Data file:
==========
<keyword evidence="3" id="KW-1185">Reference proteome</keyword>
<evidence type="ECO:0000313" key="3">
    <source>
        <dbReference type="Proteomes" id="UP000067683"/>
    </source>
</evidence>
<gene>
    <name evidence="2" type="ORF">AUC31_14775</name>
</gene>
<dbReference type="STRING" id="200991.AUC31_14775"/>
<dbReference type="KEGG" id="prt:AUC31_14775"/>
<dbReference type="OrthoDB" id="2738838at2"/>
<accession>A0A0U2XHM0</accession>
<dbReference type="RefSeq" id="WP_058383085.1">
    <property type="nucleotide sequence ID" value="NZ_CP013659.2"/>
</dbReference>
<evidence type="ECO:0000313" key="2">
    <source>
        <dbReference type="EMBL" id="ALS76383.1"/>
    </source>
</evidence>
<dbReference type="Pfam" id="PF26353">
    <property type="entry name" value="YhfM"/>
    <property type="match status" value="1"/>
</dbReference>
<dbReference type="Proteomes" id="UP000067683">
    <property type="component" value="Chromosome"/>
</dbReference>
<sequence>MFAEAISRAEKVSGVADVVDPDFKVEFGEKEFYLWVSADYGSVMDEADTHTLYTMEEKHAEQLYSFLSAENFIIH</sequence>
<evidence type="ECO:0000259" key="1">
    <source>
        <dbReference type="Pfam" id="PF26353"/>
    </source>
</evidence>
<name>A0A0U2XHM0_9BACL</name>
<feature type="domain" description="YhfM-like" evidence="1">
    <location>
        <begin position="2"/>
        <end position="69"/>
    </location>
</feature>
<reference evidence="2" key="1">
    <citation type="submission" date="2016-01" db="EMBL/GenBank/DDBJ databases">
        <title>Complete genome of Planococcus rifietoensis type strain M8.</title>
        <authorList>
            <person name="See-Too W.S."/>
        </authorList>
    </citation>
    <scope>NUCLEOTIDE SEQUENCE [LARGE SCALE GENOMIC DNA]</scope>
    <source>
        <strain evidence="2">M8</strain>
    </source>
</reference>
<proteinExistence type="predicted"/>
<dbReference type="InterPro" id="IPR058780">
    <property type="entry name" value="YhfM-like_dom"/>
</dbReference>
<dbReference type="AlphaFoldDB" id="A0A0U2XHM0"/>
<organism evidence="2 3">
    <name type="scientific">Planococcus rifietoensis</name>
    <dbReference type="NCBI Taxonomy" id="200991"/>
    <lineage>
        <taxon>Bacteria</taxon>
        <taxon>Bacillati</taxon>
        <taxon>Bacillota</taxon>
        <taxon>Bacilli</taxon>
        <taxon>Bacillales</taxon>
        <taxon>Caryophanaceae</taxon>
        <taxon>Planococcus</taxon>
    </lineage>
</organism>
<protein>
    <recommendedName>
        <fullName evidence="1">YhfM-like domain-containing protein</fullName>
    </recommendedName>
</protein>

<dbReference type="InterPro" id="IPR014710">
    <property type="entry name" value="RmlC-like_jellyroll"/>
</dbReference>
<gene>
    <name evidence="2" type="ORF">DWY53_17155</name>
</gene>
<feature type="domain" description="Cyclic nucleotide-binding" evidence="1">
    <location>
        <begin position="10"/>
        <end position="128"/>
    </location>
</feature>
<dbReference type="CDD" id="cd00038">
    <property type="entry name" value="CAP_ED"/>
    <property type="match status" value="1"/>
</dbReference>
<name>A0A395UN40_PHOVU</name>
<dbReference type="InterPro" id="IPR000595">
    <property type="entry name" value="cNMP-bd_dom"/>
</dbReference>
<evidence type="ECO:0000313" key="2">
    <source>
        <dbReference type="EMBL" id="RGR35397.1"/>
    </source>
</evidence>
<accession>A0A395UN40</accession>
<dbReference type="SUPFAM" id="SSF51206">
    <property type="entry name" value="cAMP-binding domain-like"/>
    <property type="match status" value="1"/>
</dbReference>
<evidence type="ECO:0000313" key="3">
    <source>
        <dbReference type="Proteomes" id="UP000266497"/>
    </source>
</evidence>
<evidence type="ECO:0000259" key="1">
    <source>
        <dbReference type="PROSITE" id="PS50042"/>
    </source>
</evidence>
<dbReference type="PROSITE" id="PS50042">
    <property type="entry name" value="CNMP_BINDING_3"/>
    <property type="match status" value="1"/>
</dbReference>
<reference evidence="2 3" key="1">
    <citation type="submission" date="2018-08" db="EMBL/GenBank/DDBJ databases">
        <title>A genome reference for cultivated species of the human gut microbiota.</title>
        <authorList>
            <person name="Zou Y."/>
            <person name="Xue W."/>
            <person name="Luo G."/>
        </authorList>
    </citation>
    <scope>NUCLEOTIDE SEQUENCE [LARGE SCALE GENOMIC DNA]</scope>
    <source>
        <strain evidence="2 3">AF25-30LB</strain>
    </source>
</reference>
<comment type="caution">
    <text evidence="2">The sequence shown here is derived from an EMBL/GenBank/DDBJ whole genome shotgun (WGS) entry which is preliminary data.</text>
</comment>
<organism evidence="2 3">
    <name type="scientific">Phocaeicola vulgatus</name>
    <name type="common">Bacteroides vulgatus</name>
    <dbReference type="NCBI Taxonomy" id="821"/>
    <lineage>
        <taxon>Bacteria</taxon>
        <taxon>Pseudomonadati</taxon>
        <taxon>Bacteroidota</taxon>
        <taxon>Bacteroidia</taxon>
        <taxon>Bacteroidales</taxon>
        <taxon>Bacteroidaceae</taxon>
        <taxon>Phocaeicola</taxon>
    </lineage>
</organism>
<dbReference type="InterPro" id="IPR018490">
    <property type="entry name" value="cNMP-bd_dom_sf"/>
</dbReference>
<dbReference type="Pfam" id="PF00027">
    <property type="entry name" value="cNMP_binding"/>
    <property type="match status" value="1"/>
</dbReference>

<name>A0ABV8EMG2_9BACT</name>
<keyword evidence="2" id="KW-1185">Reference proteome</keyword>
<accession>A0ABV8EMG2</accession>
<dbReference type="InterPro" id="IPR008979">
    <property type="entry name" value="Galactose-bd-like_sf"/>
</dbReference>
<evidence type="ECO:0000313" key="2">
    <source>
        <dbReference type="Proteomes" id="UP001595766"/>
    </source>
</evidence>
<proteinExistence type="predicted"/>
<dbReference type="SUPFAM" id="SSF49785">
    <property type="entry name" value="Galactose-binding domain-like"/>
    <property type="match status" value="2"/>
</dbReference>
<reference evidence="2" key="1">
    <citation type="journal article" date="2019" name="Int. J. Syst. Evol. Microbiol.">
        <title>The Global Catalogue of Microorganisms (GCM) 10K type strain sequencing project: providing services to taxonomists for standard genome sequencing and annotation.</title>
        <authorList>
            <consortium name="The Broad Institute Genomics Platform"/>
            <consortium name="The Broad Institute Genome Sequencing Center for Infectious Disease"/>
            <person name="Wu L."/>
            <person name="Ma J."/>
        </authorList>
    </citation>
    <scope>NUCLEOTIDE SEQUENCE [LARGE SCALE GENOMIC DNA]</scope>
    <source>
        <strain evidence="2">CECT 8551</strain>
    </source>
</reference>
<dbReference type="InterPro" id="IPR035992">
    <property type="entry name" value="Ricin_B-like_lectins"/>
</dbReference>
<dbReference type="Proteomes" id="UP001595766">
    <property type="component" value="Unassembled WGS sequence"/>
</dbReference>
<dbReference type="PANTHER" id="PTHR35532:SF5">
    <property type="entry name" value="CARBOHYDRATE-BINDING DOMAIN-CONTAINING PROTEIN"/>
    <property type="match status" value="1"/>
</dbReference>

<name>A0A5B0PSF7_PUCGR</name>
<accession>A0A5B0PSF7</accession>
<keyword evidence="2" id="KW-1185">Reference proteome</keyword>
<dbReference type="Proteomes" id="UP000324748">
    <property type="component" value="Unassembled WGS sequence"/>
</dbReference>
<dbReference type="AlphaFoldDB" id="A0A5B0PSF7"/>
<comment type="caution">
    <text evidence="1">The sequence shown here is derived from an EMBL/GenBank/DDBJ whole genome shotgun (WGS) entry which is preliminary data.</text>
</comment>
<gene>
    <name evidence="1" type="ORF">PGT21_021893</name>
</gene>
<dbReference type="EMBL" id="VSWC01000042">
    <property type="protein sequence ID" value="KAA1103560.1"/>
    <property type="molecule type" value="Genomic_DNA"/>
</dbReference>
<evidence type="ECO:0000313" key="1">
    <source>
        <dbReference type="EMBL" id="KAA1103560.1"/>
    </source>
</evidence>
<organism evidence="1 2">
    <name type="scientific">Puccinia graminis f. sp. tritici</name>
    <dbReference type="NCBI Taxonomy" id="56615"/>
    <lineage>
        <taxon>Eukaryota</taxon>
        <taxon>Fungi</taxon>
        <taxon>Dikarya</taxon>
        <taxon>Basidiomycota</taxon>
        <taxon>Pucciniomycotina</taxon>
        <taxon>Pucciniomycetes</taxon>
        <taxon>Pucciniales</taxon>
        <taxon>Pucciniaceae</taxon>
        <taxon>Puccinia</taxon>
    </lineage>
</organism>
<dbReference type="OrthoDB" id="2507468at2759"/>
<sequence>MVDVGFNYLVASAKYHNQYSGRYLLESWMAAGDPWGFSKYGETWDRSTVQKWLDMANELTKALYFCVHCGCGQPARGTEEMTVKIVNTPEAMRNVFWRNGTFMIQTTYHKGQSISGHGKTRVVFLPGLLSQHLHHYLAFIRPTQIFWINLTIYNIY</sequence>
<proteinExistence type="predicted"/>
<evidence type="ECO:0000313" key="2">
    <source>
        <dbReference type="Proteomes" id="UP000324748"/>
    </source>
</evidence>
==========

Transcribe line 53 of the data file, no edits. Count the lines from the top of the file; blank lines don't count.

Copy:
</reference>